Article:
His own sons are currently elementary-aged. There’s no data on the other students. We know that the student body will increase to twenty students next year, but even Musk has no idea how long the school will last. For now, he just says, “The kids really love going to school.” And that’s important to him, as his own school days in South Africa were anything but lovable. “It was torture,” he says, and on at least one instance, vicious bullying landed the young Musk in the hospital.

With a background like his, and the resources open to him, it’s easy to see why Musk would not leave anything to chance in his sons’ education. Hopefully, Ad Astra will be a success and offer up new options in education to all students.

TeamUp Campaign Cultivates US-Japan Educational Partnerships

US and Japan flags

TeamUp aims to support more foreign exchange for students between the US and Japan.
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Foreign exchange programs for students offer an array of opportunities for personal growth and learning. These exchanges foster further cultural understanding, language acquisition, problem solving skills, and help broaden awareness of global issues, as well as providing many other benefits for students. Despite all of these benefits, some organizations, like the US-Japan Bridging Foundation (USJBF) and its affiliate the Japan-United States Friendship Commission (JUSFC), have noted a decline in student exchange program rates.

Spearheaded by United States-Japan Conference on Cultural and Educational Exchange (CULCON), another affiliate of JUSFC and USJBF, TeamUp is a new campaign designed to “increase the number of American and Japanese undergraduate students studying in each other’s country.” It plans to do this by “expanding relevant, active, mutually beneficial and innovative agreements among American and Japanese institutions of higher education.”

According to the campaign, “Over the past 70 years, the United States and Japan have built one of the world’s great partnerships, and for generations, student exchange has formed the bedrock of our people-to-people ties.” Despite the strength of this partnership, those involved in organizations such as the Japan-US Friendship Commission have observed a significant decrease in student exchange programs. The TeamUp campaign explains, “the pace of exchanges between Japan and the United States gives cause for concern. Over the past 15 years, there has been a 57 percent drop in the number of Japanese students studying in the United States,” of the alarming dip in educational exchange opportunities.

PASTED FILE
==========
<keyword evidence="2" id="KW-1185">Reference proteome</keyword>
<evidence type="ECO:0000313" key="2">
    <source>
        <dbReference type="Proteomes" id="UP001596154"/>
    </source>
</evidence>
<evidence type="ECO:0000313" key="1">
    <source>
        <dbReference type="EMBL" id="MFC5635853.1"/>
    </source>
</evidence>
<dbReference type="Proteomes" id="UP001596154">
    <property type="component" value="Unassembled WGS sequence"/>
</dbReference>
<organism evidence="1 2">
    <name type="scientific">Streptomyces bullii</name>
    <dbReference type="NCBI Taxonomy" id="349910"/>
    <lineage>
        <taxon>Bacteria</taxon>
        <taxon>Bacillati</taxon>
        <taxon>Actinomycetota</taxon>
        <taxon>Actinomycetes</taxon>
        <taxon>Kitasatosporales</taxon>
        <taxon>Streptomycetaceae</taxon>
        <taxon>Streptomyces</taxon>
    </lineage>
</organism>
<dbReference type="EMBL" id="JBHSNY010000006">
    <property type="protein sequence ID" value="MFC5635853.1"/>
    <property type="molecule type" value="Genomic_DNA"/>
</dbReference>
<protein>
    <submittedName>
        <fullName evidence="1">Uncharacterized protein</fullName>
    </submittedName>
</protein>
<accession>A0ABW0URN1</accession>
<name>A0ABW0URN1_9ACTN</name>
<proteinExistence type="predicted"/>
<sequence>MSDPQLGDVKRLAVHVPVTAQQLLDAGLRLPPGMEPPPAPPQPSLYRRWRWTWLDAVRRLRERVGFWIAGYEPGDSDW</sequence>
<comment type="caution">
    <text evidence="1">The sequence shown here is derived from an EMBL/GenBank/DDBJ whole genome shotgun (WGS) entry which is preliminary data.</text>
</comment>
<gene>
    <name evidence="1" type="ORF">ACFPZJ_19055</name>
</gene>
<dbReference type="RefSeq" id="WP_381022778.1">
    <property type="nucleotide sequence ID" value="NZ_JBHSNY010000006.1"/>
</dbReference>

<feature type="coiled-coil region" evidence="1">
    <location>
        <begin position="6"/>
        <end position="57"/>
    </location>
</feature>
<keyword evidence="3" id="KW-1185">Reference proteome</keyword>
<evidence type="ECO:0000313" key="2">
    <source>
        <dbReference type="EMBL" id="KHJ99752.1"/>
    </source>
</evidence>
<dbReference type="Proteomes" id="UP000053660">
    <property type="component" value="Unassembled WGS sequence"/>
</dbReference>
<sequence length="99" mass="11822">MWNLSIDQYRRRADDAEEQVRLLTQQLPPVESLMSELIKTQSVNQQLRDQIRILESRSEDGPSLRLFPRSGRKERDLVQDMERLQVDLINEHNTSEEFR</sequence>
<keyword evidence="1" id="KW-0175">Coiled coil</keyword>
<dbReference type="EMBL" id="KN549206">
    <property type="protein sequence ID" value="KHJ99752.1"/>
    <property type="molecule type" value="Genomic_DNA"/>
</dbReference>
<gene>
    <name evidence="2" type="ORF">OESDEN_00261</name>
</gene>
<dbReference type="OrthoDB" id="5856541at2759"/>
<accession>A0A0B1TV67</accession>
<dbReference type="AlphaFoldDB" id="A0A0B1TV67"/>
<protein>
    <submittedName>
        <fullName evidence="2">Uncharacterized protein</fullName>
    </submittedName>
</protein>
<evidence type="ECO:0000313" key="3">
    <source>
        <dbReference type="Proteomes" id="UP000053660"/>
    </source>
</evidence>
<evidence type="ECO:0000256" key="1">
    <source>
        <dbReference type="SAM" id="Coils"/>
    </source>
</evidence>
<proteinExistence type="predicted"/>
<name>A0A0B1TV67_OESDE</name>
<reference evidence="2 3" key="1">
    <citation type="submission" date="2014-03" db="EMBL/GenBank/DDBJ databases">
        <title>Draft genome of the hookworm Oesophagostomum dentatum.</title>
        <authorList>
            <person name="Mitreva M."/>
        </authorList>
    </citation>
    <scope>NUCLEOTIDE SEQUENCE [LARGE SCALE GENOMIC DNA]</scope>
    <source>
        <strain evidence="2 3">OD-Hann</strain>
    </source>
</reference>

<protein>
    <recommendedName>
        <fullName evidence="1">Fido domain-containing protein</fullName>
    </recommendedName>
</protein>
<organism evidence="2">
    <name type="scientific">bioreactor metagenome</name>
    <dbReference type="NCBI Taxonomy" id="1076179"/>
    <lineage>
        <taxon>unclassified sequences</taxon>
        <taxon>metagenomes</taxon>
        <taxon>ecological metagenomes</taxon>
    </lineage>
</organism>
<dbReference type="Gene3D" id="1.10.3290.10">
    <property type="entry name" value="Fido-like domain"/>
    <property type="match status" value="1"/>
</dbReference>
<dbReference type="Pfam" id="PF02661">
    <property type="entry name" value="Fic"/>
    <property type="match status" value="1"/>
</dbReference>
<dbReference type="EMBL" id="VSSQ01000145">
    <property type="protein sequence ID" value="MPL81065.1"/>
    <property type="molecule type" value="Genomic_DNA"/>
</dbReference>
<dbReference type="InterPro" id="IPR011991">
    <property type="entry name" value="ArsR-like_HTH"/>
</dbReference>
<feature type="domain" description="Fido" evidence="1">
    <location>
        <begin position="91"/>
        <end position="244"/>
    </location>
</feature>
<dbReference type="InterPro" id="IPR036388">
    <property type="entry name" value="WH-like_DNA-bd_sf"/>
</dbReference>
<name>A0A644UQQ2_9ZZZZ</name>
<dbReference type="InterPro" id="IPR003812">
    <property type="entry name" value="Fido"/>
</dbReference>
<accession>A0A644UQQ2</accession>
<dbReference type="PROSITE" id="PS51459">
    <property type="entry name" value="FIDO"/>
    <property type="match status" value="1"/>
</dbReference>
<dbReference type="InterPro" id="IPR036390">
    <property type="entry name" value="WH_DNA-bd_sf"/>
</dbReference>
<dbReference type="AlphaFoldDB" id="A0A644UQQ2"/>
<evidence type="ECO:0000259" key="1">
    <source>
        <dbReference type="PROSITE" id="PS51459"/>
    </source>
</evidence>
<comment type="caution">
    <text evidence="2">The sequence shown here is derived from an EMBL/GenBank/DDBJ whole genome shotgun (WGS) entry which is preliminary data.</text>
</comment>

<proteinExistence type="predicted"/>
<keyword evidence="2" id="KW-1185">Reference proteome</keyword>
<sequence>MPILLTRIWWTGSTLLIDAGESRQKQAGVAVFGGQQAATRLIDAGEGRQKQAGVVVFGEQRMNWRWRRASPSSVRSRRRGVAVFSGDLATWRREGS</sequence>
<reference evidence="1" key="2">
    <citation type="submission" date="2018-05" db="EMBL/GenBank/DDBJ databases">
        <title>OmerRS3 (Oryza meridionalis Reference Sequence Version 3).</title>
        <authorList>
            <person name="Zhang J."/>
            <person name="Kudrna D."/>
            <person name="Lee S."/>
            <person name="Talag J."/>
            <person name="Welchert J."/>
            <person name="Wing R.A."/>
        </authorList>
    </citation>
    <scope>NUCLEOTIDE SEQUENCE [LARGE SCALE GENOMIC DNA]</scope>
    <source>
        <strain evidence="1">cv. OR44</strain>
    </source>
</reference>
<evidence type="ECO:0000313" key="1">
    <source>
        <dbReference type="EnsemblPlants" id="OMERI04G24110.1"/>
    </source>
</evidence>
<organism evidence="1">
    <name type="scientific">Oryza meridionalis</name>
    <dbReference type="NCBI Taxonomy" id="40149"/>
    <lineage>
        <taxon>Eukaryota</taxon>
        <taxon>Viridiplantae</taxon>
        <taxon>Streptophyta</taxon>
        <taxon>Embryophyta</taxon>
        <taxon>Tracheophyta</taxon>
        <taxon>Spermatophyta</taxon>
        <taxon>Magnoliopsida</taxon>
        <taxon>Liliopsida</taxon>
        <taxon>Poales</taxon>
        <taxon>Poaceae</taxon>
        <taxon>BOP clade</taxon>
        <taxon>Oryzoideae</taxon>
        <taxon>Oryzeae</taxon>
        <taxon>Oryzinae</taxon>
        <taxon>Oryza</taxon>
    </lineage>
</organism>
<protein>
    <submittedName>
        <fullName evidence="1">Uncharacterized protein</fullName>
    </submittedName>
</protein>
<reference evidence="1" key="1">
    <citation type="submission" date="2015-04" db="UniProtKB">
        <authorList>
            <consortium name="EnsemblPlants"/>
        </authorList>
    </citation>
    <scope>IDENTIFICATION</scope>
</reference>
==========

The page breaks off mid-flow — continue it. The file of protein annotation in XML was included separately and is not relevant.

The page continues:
TeamUp is a year-long campaign that seeks participation from a diverse group of colleges and universities in the US and Japan. According to The PIE News, “So far there are some 50 education institutions involved in the TeamUp initiative,” which it describes as a program that “aims to facilitate networking between institutions and create a strategy to boost bilateral mobility.” Learn more about TeamUp here.

More about USJBF

USJBF is a nonprofit organization that was created in 1998 at the recommendation of the JUSFC. This organization is dedicated to recruiting students who wish to study abroad, funding scholarships for exchange students, as well as providing mentorship to students. Its Board of Directors includes Chairman Thierry Porté of JC Flowers & Company, Vice Chairman Harry Hill of Oak Lawn Marketing in Nagoya, Japan, and many other leaders in business and education. USJBF is committed to furthering strong US-Japan relations through education initiatives like TeamUp, and providing educational opportunities to young people from both countries.

More About JUSFC

JUSFC is an independent federal agency that provides support, training, and information to help prepare Americans to better meet the opportunities in the US-Japan relationship. Prominent individuals like David Sneider, Senator Lisa Murkowski, and others are currently serving as JUSFC members. Since its founding in 1975, JUSFC has been dedicated to supporting innovative and progressive partnerships between the US and Japan, as well as to demonstrating the importance of the US-Japan relationship.

More about CULCON

CULCON is a bi-national advisory panel that serves to elevate and strengthen the cultural and educational facets of the US-Japan relationship. It also strives to strengthen connections between the US and Japan leadership. It has an education task force, organizes summits to address challenges and opportunities within the US-Japan relationship, and like its other affiliates, seeks to promote educational opportunities for students in the US and Japan.